“When you march up to attack a city, make its people an offer of peace … This is how you are to treat all the cities that are at a distance from you and do not belong to the nations nearby. However, in the cities of the nations the Lord your God is giving you as an inheritance, do not leave alive anything that breathes.” (Deuteronomy 20:10-16)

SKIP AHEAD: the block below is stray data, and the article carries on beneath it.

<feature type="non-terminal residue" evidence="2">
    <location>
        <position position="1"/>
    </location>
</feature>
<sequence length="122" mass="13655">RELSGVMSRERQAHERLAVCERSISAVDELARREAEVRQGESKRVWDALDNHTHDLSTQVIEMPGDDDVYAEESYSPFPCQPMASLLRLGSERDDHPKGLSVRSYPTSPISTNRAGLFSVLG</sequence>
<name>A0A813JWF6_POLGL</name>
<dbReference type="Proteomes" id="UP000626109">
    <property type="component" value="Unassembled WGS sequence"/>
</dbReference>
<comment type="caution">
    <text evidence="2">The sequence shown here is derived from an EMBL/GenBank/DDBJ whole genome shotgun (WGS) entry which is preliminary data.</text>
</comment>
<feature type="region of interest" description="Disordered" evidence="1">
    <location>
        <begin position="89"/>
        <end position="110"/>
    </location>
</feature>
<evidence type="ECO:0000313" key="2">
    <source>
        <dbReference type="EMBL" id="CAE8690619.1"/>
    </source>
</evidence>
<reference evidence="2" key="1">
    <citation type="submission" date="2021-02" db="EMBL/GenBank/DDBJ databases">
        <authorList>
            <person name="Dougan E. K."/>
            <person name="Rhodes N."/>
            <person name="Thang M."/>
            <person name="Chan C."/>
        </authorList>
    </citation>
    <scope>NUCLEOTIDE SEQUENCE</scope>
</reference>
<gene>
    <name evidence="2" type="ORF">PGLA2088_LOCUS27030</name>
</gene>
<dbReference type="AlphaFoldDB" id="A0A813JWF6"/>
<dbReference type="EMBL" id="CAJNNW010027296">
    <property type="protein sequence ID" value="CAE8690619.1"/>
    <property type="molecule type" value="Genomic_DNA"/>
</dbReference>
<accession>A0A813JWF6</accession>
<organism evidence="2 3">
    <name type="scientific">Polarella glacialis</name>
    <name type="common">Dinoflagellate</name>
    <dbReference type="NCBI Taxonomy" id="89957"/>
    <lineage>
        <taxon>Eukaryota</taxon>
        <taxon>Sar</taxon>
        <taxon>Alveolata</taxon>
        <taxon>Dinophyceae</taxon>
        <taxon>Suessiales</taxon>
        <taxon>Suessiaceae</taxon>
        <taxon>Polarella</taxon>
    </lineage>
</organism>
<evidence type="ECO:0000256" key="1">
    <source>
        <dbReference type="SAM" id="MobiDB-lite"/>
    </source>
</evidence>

The wars of Israel in the Old Testament are difficult to reconcile with the nonviolence of Jesus, there is no doubt about that. But an honest reading requires we observe that, even so, scripture recounts YHWH commanding Israel to place territorial limits on the cherem, the wars of destruction. However brutal it sounds to modern ears, Moses made clear that the cherem was limited to cities (that is, the cherem exluded the peasant class who stood apart from the military class) and limited it to the land of Caanan (that is, the cherem excluded Pagan cities beyond Palastine). So whatever else we may say, as Christians or non-Christians, we must reject the claim that the Old Testament provides a universal mandate for genocide. It is clear then, that if Christians were ever to justify such brutality in different wars in different lands, they go beyond scripture, Old Testament as well as New Testament.